Two priorities are economic diplomacy and stronger ties with neighbors

Zarif outlines policy priorities in parliamentary hearing 

August 12, 2017

TEHRAN – Economic growth and better relations with neighbors will form the core of Iran’s foreign policy over the next four years, Foreign Minister Mohammad Javad Zarif told a parliamentary hearing on Saturday. 

“In our foreign policy, we will emphasize economic diplomacy since we believe foreign ministry should be at the service of economic growth and people’s livelihood,” IRNA quoted Zarif as saying.

“And secondly, relations with neighboring countries should be upgraded.” 

The top man for the country’s foreign policy apparatus was making the comments in a meeting with members of the parliamentary Omid (Hope) bloc, a body mainly composed of reformist-minded lawmakers. 

Zarif has been reintroduced to lead the post by recently sworn-in President Hassan Rouhani. Parliamentary hearings come before the next week’s vote of confidence to Rouhani’s roster of ministerial picks. 

During his first tenure, Zarif was commissioned with breaking a decade-long deadlock with the West over Tehran’s nuclear activities. 

Efforts to resolve the standstill changed the course of confrontation to one of compromise in 2015 as Tehran and six world powers forged an agreement, formally known as the Joint Comprehensive Plan of Action (JCPOA). 

It gave Iran relief from all nuclear-related sanctions in exchange for rolling back its nuclear activities. 
“At the wake of the nuclear deal billions of foreign investment have poured into the country,” Zarif pointed out. 

Iran will need an annual foreign investment of $650 trillion rials (about $17 billion) to meet the goals of a master plan - 6th development plan - that outlines the country’s progress in the years 2017 to 2022. The plan stipulates that Iran’s economic growth should sand at 6.8 percent.

As the first major investment by an international energy company since sanctions were eased last year, Iran signed a formal contract worth $5 billion with Total SA to develop its share of the world’s biggest natural gas field.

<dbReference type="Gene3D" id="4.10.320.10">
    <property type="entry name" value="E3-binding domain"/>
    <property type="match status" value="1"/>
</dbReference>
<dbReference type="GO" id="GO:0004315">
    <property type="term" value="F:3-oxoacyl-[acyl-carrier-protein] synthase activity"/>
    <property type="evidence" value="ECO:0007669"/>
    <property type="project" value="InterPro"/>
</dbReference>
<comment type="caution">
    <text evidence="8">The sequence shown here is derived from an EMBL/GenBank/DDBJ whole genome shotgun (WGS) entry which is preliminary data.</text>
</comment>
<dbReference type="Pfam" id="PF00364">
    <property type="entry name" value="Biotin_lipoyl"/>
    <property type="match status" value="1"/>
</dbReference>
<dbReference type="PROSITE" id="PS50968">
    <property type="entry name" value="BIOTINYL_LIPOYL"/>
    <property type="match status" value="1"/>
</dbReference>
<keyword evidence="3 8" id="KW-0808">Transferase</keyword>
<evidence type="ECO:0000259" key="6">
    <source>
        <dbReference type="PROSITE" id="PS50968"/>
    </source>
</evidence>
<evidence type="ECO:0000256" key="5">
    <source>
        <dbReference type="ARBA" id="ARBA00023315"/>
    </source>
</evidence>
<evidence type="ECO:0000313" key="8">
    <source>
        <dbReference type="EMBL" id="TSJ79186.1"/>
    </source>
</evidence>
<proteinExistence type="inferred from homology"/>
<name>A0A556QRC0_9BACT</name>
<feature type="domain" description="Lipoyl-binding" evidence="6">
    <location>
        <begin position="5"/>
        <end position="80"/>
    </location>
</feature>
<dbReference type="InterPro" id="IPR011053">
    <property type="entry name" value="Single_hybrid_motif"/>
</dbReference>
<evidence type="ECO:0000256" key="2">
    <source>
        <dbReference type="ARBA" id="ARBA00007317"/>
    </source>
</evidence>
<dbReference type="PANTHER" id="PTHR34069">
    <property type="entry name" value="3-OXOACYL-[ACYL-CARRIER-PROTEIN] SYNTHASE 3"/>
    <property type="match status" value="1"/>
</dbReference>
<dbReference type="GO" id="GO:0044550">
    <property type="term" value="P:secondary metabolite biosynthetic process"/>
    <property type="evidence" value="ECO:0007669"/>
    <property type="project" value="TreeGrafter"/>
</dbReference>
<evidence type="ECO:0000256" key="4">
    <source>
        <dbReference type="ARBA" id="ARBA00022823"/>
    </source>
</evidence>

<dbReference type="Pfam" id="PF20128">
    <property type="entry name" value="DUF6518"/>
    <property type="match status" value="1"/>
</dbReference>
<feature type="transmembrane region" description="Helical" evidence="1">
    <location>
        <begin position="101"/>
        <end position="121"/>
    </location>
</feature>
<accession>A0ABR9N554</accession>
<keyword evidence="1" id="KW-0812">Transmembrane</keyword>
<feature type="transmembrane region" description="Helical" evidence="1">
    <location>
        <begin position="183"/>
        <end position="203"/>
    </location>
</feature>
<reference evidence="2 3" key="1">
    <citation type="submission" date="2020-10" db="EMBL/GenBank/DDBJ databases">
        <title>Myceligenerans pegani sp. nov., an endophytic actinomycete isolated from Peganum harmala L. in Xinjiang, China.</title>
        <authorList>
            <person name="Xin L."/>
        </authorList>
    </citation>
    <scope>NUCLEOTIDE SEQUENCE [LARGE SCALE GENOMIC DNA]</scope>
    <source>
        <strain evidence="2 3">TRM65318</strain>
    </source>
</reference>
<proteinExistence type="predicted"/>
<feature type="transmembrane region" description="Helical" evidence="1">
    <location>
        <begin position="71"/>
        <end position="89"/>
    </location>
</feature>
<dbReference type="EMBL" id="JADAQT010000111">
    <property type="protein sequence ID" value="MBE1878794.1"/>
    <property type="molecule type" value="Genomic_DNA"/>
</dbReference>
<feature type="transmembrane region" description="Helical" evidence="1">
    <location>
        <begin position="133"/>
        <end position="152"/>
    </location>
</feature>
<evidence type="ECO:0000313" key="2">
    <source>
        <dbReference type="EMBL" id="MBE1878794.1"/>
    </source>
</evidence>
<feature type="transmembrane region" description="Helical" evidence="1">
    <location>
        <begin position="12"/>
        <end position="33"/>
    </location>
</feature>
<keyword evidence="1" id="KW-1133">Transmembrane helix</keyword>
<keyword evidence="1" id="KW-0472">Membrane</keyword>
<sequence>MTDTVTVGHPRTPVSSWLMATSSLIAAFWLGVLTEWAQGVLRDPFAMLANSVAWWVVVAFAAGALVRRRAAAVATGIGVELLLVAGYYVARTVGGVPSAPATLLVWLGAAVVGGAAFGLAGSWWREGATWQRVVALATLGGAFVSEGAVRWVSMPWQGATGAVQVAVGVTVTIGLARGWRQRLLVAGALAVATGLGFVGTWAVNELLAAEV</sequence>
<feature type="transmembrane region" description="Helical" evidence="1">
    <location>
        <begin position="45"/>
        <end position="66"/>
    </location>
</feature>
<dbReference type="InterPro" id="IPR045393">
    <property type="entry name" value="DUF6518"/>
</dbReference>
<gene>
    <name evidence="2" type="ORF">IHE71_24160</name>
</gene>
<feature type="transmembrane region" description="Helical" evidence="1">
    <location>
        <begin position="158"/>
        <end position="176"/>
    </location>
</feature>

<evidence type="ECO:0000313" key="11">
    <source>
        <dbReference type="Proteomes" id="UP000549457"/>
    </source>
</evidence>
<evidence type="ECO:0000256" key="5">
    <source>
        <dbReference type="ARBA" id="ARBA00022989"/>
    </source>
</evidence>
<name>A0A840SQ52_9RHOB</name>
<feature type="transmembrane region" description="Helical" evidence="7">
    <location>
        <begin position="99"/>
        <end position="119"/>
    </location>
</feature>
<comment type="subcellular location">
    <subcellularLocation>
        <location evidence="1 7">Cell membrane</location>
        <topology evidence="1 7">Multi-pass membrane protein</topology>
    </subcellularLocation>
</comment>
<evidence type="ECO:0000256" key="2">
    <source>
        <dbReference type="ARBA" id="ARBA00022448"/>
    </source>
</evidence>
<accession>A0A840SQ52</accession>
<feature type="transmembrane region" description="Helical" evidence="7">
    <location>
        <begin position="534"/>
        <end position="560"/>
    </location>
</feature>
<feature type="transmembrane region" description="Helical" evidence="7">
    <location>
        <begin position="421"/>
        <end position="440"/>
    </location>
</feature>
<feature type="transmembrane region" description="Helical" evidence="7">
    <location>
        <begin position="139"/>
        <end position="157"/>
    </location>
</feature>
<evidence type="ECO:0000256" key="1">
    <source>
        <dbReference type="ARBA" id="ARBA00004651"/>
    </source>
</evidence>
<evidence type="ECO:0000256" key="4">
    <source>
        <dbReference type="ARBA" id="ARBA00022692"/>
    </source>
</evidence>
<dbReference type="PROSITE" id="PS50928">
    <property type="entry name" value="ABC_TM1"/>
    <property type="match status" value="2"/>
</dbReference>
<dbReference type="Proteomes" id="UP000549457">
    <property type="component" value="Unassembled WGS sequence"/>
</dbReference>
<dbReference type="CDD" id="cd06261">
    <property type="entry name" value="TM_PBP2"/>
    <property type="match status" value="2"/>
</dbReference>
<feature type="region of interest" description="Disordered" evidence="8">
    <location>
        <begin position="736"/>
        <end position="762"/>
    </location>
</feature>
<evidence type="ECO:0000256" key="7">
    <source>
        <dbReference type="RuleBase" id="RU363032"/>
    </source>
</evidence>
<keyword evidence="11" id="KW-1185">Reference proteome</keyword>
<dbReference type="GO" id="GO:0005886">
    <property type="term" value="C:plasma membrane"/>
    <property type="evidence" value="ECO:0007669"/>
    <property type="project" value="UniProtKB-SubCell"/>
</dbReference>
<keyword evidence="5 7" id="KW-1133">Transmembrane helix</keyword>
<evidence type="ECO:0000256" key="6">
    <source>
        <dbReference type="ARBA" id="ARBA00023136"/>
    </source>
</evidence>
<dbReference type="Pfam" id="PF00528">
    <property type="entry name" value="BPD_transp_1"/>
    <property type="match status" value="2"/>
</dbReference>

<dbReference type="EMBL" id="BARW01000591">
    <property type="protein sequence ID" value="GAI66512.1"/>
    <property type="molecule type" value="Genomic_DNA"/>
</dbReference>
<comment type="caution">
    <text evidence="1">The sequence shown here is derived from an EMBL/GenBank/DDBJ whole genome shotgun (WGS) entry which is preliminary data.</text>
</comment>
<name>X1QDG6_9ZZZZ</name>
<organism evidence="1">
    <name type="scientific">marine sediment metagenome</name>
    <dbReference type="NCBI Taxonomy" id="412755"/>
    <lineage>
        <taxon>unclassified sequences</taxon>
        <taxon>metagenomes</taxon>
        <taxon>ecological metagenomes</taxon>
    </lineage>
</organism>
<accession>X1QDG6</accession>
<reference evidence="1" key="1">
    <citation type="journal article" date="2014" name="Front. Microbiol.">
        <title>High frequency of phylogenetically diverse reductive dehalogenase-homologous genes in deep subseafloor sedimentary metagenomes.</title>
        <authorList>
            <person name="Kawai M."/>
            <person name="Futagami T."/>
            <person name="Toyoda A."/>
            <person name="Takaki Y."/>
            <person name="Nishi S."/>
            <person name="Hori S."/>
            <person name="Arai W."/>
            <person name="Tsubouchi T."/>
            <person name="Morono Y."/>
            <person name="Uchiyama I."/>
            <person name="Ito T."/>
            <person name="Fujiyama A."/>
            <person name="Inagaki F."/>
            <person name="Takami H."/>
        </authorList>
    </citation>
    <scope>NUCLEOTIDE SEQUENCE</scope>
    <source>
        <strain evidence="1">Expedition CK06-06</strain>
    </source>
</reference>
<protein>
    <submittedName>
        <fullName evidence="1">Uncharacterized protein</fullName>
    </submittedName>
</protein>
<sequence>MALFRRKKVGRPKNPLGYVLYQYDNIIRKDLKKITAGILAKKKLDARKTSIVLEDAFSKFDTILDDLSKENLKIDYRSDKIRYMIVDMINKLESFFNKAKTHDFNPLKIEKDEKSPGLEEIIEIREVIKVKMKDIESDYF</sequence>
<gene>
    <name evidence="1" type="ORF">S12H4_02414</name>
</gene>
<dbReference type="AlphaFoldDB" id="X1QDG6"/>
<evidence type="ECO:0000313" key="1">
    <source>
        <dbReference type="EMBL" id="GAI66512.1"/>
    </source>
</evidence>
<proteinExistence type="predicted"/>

The turbulent Middle East and the antagonistic U.S. government, however, have made an economic rebound quite challenging for Iran.  

Regional markets are negatively influenced by the political standoff between Riyadh and Tehran among others. 

In July, an Iranian economy official lamented that Saudi Arabia is sabotaging Iran’s target markets, citing rivalry between the two. 

“Saudi Arabia tries to swing the balance in Iran-dominated markets in its favor by injecting money into these markets,” the Donyaye Eghtesad daily quoted Mohammad Reza Ansari, a trustee member of the International Consultants and Contractors Association of Iran (ICCA), as saying. 

Ansari also spoke of reluctance shown by certain Iraqi ministries to enter partnership with Iranian engineering firms due to the Saudi lobbying.

Ongoing conflicts in Syria, Iraq, and Afghanistan, and the Qatari row have also been detrimental. 
The lawmakers questioning Zarif on foreign policy issues urged structural changes to the ministry to make it more economy-savvy. 

“We expect the appointment of ambassadors with political and economic backgrounds,” Mehdi Moghadasi, who represents Arak, said. 

Mostafa Kavakebian, a Tehran representative, grumbled that there is no “serious will” to implement the tenets of a document on economic diplomacy. 

Mahmoud Sadeghi, another lawmaker from Tehran, urged Zarif to brief the parliamentary bloc on details to streamline the ministry. 

Zarif faces limitations to pursue his agenda autonomously. 

Under Iran’s Constitution, Leader and parliament have overriding powers in defining foreign policy. 


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